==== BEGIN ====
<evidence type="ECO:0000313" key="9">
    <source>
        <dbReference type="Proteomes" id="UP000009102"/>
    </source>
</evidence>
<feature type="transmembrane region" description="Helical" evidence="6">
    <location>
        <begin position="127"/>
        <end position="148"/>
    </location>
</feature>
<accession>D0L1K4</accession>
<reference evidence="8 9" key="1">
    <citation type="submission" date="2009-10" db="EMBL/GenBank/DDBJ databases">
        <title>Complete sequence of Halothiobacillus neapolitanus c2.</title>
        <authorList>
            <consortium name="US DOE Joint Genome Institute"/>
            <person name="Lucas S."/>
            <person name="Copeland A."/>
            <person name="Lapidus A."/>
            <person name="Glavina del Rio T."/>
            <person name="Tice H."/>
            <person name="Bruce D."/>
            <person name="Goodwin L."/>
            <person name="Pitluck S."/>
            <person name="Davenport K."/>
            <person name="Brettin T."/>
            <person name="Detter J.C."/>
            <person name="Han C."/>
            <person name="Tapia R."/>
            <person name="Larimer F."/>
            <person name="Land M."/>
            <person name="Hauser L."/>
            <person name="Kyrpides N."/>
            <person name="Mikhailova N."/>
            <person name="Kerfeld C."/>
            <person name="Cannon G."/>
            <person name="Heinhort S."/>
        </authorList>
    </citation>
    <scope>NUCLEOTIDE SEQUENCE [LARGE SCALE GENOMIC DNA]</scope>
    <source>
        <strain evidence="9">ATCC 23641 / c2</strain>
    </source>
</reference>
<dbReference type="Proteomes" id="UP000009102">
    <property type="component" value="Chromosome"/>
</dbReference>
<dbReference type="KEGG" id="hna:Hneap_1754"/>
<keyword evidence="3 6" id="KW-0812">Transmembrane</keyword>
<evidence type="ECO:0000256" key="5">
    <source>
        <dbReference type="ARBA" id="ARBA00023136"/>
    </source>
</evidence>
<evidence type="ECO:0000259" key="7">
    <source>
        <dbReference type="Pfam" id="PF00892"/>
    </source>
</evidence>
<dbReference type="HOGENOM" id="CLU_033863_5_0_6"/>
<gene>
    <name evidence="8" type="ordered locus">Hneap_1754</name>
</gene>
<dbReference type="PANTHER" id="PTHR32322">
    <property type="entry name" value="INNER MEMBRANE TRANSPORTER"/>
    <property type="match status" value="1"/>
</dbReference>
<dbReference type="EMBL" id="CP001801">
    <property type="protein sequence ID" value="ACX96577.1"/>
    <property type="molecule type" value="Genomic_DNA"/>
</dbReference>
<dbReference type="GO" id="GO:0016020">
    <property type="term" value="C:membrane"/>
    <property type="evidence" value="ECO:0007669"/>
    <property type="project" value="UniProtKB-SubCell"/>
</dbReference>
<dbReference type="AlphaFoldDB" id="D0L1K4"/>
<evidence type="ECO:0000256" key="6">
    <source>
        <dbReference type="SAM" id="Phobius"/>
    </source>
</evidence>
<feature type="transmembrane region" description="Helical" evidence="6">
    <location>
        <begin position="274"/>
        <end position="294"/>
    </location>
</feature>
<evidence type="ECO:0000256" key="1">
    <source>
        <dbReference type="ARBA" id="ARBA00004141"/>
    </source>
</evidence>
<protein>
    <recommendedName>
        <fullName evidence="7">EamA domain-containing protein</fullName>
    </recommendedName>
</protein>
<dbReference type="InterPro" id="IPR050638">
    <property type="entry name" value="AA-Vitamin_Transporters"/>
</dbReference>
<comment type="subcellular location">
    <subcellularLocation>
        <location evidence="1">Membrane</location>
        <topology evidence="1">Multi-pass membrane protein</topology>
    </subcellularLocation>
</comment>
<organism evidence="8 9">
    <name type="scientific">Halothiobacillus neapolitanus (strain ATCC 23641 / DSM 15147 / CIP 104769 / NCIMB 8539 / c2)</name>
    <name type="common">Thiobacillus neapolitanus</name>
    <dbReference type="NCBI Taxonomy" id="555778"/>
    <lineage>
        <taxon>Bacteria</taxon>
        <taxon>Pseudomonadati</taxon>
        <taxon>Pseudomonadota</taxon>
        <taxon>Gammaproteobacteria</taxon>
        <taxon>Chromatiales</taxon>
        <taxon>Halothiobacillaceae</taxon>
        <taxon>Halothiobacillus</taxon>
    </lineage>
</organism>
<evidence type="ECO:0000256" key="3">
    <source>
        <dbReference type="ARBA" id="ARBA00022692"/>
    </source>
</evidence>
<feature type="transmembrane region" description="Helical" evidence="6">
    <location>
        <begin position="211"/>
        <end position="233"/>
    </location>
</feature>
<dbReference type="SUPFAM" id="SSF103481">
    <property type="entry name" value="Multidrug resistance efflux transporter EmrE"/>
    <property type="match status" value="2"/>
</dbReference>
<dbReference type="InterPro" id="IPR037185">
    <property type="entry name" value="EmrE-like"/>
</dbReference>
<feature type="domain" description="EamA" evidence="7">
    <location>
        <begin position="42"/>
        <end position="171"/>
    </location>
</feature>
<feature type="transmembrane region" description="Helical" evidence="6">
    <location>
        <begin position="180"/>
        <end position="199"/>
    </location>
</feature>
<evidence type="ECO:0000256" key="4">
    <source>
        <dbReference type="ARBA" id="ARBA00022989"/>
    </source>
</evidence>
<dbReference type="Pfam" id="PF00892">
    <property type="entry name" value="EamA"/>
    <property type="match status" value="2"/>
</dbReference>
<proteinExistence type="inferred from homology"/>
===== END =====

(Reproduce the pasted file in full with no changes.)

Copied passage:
<evidence type="ECO:0000313" key="9">
    <source>
        <dbReference type="Proteomes" id="UP000009102"/>
    </source>
</evidence>
<feature type="transmembrane region" description="Helical" evidence="6">
    <location>
        <begin position="127"/>
        <end position="148"/>
    </location>
</feature>
<accession>D0L1K4</accession>
<reference evidence="8 9" key="1">
    <citation type="submission" date="2009-10" db="EMBL/GenBank/DDBJ databases">
        <title>Complete sequence of Halothiobacillus neapolitanus c2.</title>
        <authorList>
            <consortium name="US DOE Joint Genome Institute"/>
            <person name="Lucas S."/>
            <person name="Copeland A."/>
            <person name="Lapidus A."/>
            <person name="Glavina del Rio T."/>
            <person name="Tice H."/>
            <person name="Bruce D."/>
            <person name="Goodwin L."/>
            <person name="Pitluck S."/>
            <person name="Davenport K."/>
            <person name="Brettin T."/>
            <person name="Detter J.C."/>
            <person name="Han C."/>
            <person name="Tapia R."/>
            <person name="Larimer F."/>
            <person name="Land M."/>
            <person name="Hauser L."/>
            <person name="Kyrpides N."/>
            <person name="Mikhailova N."/>
            <person name="Kerfeld C."/>
            <person name="Cannon G."/>
            <person name="Heinhort S."/>
        </authorList>
    </citation>
    <scope>NUCLEOTIDE SEQUENCE [LARGE SCALE GENOMIC DNA]</scope>
    <source>
        <strain evidence="9">ATCC 23641 / c2</strain>
    </source>
</reference>
<dbReference type="Proteomes" id="UP000009102">
    <property type="component" value="Chromosome"/>
</dbReference>
<dbReference type="KEGG" id="hna:Hneap_1754"/>
<keyword evidence="3 6" id="KW-0812">Transmembrane</keyword>
<evidence type="ECO:0000256" key="5">
    <source>
        <dbReference type="ARBA" id="ARBA00023136"/>
    </source>
</evidence>
<evidence type="ECO:0000259" key="7">
    <source>
        <dbReference type="Pfam" id="PF00892"/>
    </source>
</evidence>
<dbReference type="HOGENOM" id="CLU_033863_5_0_6"/>
<gene>
    <name evidence="8" type="ordered locus">Hneap_1754</name>
</gene>
<dbReference type="PANTHER" id="PTHR32322">
    <property type="entry name" value="INNER MEMBRANE TRANSPORTER"/>
    <property type="match status" value="1"/>
</dbReference>
<dbReference type="EMBL" id="CP001801">
    <property type="protein sequence ID" value="ACX96577.1"/>
    <property type="molecule type" value="Genomic_DNA"/>
</dbReference>
<dbReference type="GO" id="GO:0016020">
    <property type="term" value="C:membrane"/>
    <property type="evidence" value="ECO:0007669"/>
    <property type="project" value="UniProtKB-SubCell"/>
</dbReference>
<dbReference type="AlphaFoldDB" id="D0L1K4"/>
<evidence type="ECO:0000256" key="6">
    <source>
        <dbReference type="SAM" id="Phobius"/>
    </source>
</evidence>
<feature type="transmembrane region" description="Helical" evidence="6">
    <location>
        <begin position="274"/>
        <end position="294"/>
    </location>
</feature>
<evidence type="ECO:0000256" key="1">
    <source>
        <dbReference type="ARBA" id="ARBA00004141"/>
    </source>
</evidence>
<protein>
    <recommendedName>
        <fullName evidence="7">EamA domain-containing protein</fullName>
    </recommendedName>
</protein>
<dbReference type="InterPro" id="IPR050638">
    <property type="entry name" value="AA-Vitamin_Transporters"/>
</dbReference>
<comment type="subcellular location">
    <subcellularLocation>
        <location evidence="1">Membrane</location>
        <topology evidence="1">Multi-pass membrane protein</topology>
    </subcellularLocation>
</comment>
<organism evidence="8 9">
    <name type="scientific">Halothiobacillus neapolitanus (strain ATCC 23641 / DSM 15147 / CIP 104769 / NCIMB 8539 / c2)</name>
    <name type="common">Thiobacillus neapolitanus</name>
    <dbReference type="NCBI Taxonomy" id="555778"/>
    <lineage>
        <taxon>Bacteria</taxon>
        <taxon>Pseudomonadati</taxon>
        <taxon>Pseudomonadota</taxon>
        <taxon>Gammaproteobacteria</taxon>
        <taxon>Chromatiales</taxon>
        <taxon>Halothiobacillaceae</taxon>
        <taxon>Halothiobacillus</taxon>
    </lineage>
</organism>
<evidence type="ECO:0000256" key="3">
    <source>
        <dbReference type="ARBA" id="ARBA00022692"/>
    </source>
</evidence>
<feature type="transmembrane region" description="Helical" evidence="6">
    <location>
        <begin position="211"/>
        <end position="233"/>
    </location>
</feature>
<dbReference type="SUPFAM" id="SSF103481">
    <property type="entry name" value="Multidrug resistance efflux transporter EmrE"/>
    <property type="match status" value="2"/>
</dbReference>
<dbReference type="InterPro" id="IPR037185">
    <property type="entry name" value="EmrE-like"/>
</dbReference>
<feature type="domain" description="EamA" evidence="7">
    <location>
        <begin position="42"/>
        <end position="171"/>
    </location>
</feature>
<feature type="transmembrane region" description="Helical" evidence="6">
    <location>
        <begin position="180"/>
        <end position="199"/>
    </location>
</feature>
<evidence type="ECO:0000256" key="4">
    <source>
        <dbReference type="ARBA" id="ARBA00022989"/>
    </source>
</evidence>
<dbReference type="Pfam" id="PF00892">
    <property type="entry name" value="EamA"/>
    <property type="match status" value="2"/>
</dbReference>
<proteinExistence type="inferred from homology"/>